So is returning code based on the user agent string, and in the process is proving that is a really really bad thing to do, because it impossible to do correctly. (What part of the user agent string triggered them to leave out the JavaScript (JavaScript degrades gracefully) anyway? Omitting the JavaScript method while still including the call to that method is just buggy code, there is no excuse for that.) Judging the browser on it's brand instead of it's capabilities is like racism for browsers ;)

Roland W Wednesday, August 28, 2013 5:10 AM (link)
Scott Willhite
Greetings Roland ~ I think we are in agreement that browser detection is tricky business. But in a world where the a site can be displayed on thousands of different devices, with hundreds of thousands of combinations of attributes, it is essential that some intelligence be applied to the problem. We rely on the experts at to detect browser and device capabilities so that DNN sites can finely taylor user experience to the devices they serve. As we experienced this week, sometimes new things don't fit well into the existing detection schemes... but that's why its important to have a relationship with a company that monitors and responds to these changes quickly. We're pleased that 51degrees generously provides their basic database and service to all DNN sites free of charge (their professional version is included in our Evoq products). Obviously, I cannot explain what might be going on with your situation in particular... but I'll make an inquiry with 51degrees. Cheers!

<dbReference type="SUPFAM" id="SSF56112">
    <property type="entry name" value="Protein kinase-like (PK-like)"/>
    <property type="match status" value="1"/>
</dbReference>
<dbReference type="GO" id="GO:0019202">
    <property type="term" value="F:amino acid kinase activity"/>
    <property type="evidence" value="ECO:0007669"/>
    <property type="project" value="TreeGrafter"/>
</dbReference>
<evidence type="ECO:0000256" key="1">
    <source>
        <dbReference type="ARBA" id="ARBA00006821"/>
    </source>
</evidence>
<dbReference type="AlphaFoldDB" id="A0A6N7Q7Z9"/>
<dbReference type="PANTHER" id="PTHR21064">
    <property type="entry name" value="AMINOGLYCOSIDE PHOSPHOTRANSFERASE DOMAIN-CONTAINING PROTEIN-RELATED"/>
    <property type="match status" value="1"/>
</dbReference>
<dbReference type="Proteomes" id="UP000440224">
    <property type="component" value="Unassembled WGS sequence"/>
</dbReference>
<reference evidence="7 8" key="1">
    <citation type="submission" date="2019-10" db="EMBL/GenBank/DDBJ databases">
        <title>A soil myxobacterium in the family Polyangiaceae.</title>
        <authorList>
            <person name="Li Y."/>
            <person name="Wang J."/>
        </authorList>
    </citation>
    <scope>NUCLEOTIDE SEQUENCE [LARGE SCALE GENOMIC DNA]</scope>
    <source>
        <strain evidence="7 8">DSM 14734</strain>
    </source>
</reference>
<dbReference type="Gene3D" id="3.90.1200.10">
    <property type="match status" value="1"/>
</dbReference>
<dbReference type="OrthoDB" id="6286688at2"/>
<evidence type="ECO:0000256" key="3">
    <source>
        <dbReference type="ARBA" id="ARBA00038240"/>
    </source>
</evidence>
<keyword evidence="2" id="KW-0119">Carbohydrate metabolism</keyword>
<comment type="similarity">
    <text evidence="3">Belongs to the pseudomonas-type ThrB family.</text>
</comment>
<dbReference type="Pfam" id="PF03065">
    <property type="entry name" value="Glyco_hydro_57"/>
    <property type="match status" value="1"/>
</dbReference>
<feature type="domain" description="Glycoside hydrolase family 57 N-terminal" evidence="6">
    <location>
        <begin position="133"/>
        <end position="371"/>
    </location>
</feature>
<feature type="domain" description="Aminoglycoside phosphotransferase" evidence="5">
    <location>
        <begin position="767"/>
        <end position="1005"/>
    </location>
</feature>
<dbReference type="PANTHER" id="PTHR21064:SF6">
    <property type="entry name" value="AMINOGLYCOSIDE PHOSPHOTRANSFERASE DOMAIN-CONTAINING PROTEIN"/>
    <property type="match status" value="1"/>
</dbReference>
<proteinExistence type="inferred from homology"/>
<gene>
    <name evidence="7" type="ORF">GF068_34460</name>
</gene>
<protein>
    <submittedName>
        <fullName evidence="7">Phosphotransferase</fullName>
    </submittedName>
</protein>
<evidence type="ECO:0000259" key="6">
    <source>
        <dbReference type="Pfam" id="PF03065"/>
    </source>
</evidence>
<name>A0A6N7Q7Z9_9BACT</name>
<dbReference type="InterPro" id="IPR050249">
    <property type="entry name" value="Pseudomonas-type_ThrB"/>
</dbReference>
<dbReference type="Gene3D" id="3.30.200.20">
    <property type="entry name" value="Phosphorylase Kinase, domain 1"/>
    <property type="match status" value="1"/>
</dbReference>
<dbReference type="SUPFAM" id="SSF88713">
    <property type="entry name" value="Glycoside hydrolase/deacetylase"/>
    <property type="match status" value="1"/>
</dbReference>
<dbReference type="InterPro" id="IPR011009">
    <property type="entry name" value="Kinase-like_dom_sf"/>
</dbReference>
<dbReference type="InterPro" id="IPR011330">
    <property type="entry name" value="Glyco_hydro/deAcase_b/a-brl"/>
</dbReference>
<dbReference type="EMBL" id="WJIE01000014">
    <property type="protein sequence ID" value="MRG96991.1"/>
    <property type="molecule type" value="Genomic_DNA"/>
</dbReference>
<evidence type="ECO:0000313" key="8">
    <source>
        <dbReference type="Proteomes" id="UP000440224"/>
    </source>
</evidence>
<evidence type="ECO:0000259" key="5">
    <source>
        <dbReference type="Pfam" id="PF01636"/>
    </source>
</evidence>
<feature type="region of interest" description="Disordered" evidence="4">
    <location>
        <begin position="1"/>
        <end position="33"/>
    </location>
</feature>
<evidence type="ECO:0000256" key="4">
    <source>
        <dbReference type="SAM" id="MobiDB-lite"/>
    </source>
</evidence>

Scott Willhite Wednesday, August 28, 2013 12:55 PM (link)
Roland W
Hi Scott,

No, we are definitely not in agreement. It's not tricky business, it is a flawed concept altogether. The web has been designed to allow the detection of capabilities and if something isn't supported, to degrade gracefully. The user agent was never (and still isn't) designed for this. Javascript capabilities can be tricky and you do not want to figure everything out yourself, but then use jquery or something, don't use the user agent string.